My Greatest Asset

My Greatest Asset

Like most people, my thoughts first sprung to monetary, liquid assets (bank accounts, brokerage account, heck even my condo, etc). Then I realized that since I am just starting my journey NONE of those things are very large, nor can they be considered “great” no matter how you want to define the word. This is especially true when we consider the debt I previously wrote about).

So, if bank and brokerage accounts were out, I figured it was time to get a tad bit more abstract.

The next thing I thought of was my education and subsequent earning power. I have a B.S. in Business Economics, a Law Degree (Juris Doctorate for those other law geeks out there), and most of all I am a pretty personable guy, if I don’t say so myself. Believe it or not, I think the last one is the real reason behind earning power, although the degrees don’t hurt at all! Then I came to my senses, while my earning power may be a good asset, it is not great.

Then it/she came to mind, it was,

The Wife
The Wife

Before you assume I am sucking up for purposes of marital bliss, she does not know about this blog (yet) (I told her, and she thinks it is great). I suspect that come tax time, if this blog turns out any money (not my goal) and we file Married-Joint income taxes, she will obviously find out. Lets talk about “The Wife” – as much as she is beautiful, she is patient; being married to me can be trying at times! I am opinionated, loud, and depending who you ask, I can even be called annoying by some (if we are going to be honest, by most!)

However for purposes of this post I want to share her views on finance.  I have MANY friends who are dealing with wives who think that they deserve $1,000 purses, $500/month cars, and $550K homes all at the age of 26/27/28. My wife is the complete and utter opposite. She is frugal, almost to a fault, but she is easily…my greatest asset.

While some of my friends may joke about her “frugalness” she is the reason we do not need our parents to bail us out. She is the reason I will be able to spend more time with our eventual children, and maybe even retire early. She is supportive, focused, and determined. Whether it’s me taking a chance on a job that was not the norm for a recent law school graduate, or standing by me when my parents follow questionable financial tactics, she supports me.

In a future post I will talk about our attempt to combine savings, checking, credit cards, and overall financial life. As I continue this blog, I am sure I will continue to write about how she keeps me focused (and under control – financially and otherwise). If you are in a similar situation I would love to hear about it.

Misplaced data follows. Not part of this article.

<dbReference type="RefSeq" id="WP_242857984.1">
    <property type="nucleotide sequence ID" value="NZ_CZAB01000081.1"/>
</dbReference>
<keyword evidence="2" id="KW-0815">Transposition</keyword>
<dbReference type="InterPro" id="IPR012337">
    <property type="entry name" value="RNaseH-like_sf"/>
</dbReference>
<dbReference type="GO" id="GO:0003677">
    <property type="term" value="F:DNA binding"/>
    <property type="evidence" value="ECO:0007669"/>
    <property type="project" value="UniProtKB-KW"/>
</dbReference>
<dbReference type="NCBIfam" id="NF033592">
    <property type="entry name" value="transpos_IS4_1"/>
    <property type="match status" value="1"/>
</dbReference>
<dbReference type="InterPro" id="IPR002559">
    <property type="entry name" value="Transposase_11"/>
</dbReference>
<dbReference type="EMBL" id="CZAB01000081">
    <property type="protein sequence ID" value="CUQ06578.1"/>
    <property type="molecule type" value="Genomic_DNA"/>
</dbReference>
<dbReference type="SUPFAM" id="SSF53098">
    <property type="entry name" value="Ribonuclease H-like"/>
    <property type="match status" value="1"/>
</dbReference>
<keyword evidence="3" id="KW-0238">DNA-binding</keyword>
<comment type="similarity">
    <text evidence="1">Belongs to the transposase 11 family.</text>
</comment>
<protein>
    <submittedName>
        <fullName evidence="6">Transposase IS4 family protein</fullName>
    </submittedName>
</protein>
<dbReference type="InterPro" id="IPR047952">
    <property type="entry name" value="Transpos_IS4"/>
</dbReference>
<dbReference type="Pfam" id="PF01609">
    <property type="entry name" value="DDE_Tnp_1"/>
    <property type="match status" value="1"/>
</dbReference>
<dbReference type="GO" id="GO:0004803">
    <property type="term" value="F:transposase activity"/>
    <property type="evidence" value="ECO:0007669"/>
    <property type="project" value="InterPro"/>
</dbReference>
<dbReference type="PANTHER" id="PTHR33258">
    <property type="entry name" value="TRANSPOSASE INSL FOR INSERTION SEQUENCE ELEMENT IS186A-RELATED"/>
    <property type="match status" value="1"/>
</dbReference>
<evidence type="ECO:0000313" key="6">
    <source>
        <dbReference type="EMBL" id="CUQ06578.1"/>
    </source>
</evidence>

Update: The Wife has her on Blog Now! Check her out After the Alter

5 Responses to My Greatest Asset

  1. Evan,

    Personal article, but done tastefully. I enjoyed reading it as I am in the same situation. My fiance stood out from the crowd, and as odd as it sounds, reminded me much of my own grandmother. Maybe not that odd, it was the fact that she had qualities and traits resembling more that generation than our own (also in our mid-twenties).

    I checked out your wife’s blog and plan to pass it along to my own asset. :)

    PS – Check the html, showing the black diamond ? marks.

    • hahahah glad you enjoyed it! this was one of my first posts, and I think its great that it is getting a comment 18 months later.

      The html code is FRUSTRATING a bunch of my older posts have them. It occured when my OLD host changed their back end server.

  2. Thanks for sharing your story, Evan.

    P.S. those you mentioned who go for $550k homes and $500/mo. cars at 26… talk about bling? It’s not cool unless it can be done without mommy & daddy and without a huge load of debt. ;)

  3. Hi Even,

    I saw your article recently and fall in love with the content and the way you wrote them. I’m going through all your articles one by one. When I saw this article, I decided to make a comment, even though the article was posted 4 years ago.

    My husband and I have been married for just one year. We are both 26. I have been working for more than one year and he is still in school, full-time. Before he met me, he was very slow in his life. However, I was very efficient in making progress in my life. He is from a top 1% family and never worried about money. I came to the States by myself without anything (only debts my parents had). I am very frugal and I trained him to recognize what’s more important in our life during the past one year. We have been doing a monthly budget and recording every expense (I’m an accountant). Even though we are receiving some support from his parents(not very much every month, but his parents are very generous to us in general), I have been working extra hours to make sure we don’t have to live paycheck by paycheck. He became more focused and mature because of me.

    He is very good at doing investment and I’m good at saving. We are a great team. We save about 45% of our total income and are well prepared for big purchases (trips, car, and future house). Our net worth inceased 26% during the past one year, without any debt (his parents are paying for his school and our wedding ceremony). His mom said that she would never worry about us if anything bad happens to her.

    I believe that we are doing very well at our age. We are laying a great foundation for our future success.

Leave a reply


1 + 5 =